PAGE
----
• Betalist – a platform for pitching recently launched startups; not sure that I would meet their submission criteria, but in any case worth trying;
  • ReviewsMotion – another community review website with simple idea: you review someone’s app, and get reviewed in exchange; posted there;
  • Reddit – Apps for Android – a large community devoted to Android apps; posted there, and expecting fierce reaction from them for wasting their time with my useless app 🙂

In total, if I exclude the time required for finding these resources, it took me about a day to submit my app to all the websites. I guess, it’s not too much for an app, which you are not planning to monetize. In the next post, which will come in a month, we will analyze the outcome of our experiment, and see, if these efforts have brought us any significant results. Stay tuned!

If you liked this article, consider following me on Twitter

Concept of the Week: Let Artificial Intelligence tell you how good is your look

This is a series of articles presenting the ideas (some may be stupid) of apps and products I come up with. Sometimes I will provide the basic source code, and sometimes there will be just description and simple mockups. In any case, you are free to implement these ideas into a complete product, but don’t forget to tell me that you did :).

I am terrible at picking the right clothes. Every time I do shopping on my own, I end up buying idiotic-looking stuff and never wear them again. Or wear them only when I need to pop into the local groceries to make it look like “I just quickly took on the first thing I found in my closet”. There are of course hordes of salespeople who are trying to help me, but, as the help is rarely useful, I guess, they are just trying to sell me whatever is more expensive and less popular.

This is why I always try to have my wife to buy clothing for me. And even though we sometimes argue about whether this shirt is OK to take on when I’m going to a meeting, almost 99% of time she’s right – that patchy shirt will make me look like I’m a geeky student among the million-dollar-making Wall Street lions in gray suits and light blue shirts with shiny red ties.

Many of the people out there don’t have such a person nearby like my wife. So for such style-blind single people, here’s the idea I’m giving away. A mobile app with a neural network in the back-end, that will tell you if your new look is good or bad. There may be just 2 categories (OK / not OK), or a 5- or 10-star rating, or anything else you think the audience will accept.

The basic flow is that you:

  1. Take the picture of yourself
  2. Get the evaluation

Like this:

I don’t know, whether this girl actually looks awesome, because, as I was saying, I’m bad at this.

Probably, this is what would have happened if I were to take the picture of the kind of person like me:


This is not me, nor my wife. Just random girl from the internet.

Then goes all that usual share-on-instagram-and-get-million-likes stuff, if the user gets the 5. And, probably nothing will be shared, if she scored lower, because no one likes sharing bad pictures on Instagram.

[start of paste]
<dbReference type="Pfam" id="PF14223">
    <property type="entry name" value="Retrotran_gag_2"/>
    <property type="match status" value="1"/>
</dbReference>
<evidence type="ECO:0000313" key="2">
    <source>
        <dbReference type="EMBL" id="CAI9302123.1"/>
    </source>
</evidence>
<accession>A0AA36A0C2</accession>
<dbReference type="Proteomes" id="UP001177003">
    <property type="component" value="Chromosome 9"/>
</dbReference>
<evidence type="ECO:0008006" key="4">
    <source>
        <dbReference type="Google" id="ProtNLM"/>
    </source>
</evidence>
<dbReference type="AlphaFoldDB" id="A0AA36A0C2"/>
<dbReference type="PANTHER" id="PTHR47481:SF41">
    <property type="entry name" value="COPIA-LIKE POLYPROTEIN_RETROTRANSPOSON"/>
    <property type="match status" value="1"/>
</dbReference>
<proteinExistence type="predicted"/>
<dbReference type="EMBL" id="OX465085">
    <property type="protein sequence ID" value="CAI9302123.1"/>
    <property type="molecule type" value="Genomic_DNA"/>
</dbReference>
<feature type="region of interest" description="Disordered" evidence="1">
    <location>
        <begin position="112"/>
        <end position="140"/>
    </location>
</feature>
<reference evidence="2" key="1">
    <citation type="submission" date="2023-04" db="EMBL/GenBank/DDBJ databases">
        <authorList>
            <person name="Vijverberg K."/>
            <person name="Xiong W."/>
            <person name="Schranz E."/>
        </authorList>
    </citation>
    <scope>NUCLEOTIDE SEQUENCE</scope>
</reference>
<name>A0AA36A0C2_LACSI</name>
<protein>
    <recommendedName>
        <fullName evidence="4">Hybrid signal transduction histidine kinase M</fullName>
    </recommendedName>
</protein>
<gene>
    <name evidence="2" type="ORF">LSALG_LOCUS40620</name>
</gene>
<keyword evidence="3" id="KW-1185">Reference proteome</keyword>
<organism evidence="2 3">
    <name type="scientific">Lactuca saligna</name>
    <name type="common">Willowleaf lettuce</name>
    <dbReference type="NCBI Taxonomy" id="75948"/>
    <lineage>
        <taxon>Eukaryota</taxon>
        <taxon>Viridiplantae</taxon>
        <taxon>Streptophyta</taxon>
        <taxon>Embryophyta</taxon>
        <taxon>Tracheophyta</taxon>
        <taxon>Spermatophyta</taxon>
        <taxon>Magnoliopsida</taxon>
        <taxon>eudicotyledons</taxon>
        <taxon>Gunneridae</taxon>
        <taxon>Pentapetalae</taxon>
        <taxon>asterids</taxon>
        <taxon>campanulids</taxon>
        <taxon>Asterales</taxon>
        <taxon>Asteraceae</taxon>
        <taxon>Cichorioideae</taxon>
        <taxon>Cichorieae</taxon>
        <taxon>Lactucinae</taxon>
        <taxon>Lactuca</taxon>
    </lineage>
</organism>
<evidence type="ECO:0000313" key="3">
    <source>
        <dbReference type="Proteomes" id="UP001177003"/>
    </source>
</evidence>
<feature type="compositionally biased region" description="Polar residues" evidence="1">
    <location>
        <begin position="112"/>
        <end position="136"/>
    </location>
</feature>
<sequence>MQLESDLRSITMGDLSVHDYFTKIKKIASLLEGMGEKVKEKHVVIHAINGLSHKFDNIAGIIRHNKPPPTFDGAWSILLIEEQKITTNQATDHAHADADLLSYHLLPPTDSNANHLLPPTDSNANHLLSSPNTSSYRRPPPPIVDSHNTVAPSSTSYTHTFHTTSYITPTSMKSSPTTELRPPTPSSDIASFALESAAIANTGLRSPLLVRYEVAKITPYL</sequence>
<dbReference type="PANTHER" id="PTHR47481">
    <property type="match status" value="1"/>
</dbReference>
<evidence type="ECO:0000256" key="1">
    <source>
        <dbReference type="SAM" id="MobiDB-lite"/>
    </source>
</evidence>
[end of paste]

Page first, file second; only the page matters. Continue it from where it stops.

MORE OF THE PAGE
The app itself is straightforward. The screen for signing in with your Instagram account, the camera screen and the results screen. Can be implemented on both iOS and Android in a day.

The back-end would require setting up a simple API server, which would pass the data to the ‘brain’. The ‘brain’ could be a TensorFlow Serving or whatever you are familiar with.

I do believe that something similar is already there. The idea is simple, and there is nothing in it that has not been done before.

There are a couple of obstacles, though.

One thing that might be a problem here is obtaining the training set. If you decide to implement it, you would need thousands or even tens of thousands of examples for the initial training of the neural network. The size of the training data set highly depends on the scale you would use to grade the image. If there are only good/bad categories, then you need less. If you think users would want something more granular, like 5- or 10-grades rating, then the number of training examples should be increased accordingly.

And of course there should be some sort of feedback on how well the model classified the image. One way to do it would be for the model to look after a certain time on the likes-to-users ratio for each picture taken, i.e. how many likes the shared photo got out of total followers number. For example, if the user has 100 followers, and only 1 liked the 4-starred photo, then the algorithm was wrong, and it should have been 1-starred. There are some obvious disadvantages in this approach, but it may be a good starting point.

The second problem is, to teach the neural network one would need to rate pictures yourself initially. That means this should be a developer with an exceptional taste, feeling of style and knowledge of the latest fashions. Not that I’ve ever met such a unique species of human. It would probably be right to find a designer to cooperate with. Which would still be difficult, because she or he would need to have a galactic-sized level of patience, considering the number of pictures he or she has to rate.

And there is the last problem with this app for a person like me. While shopping, whenever I’m in a difficult situation I don’t usually think, “Oh, is there an app for this?” So every time I’m in a shopping centre, I should be able to somehow be reminded that I have this app on my phone. That means I will need another app, which will do exactly that – and this may be the concept of the next week.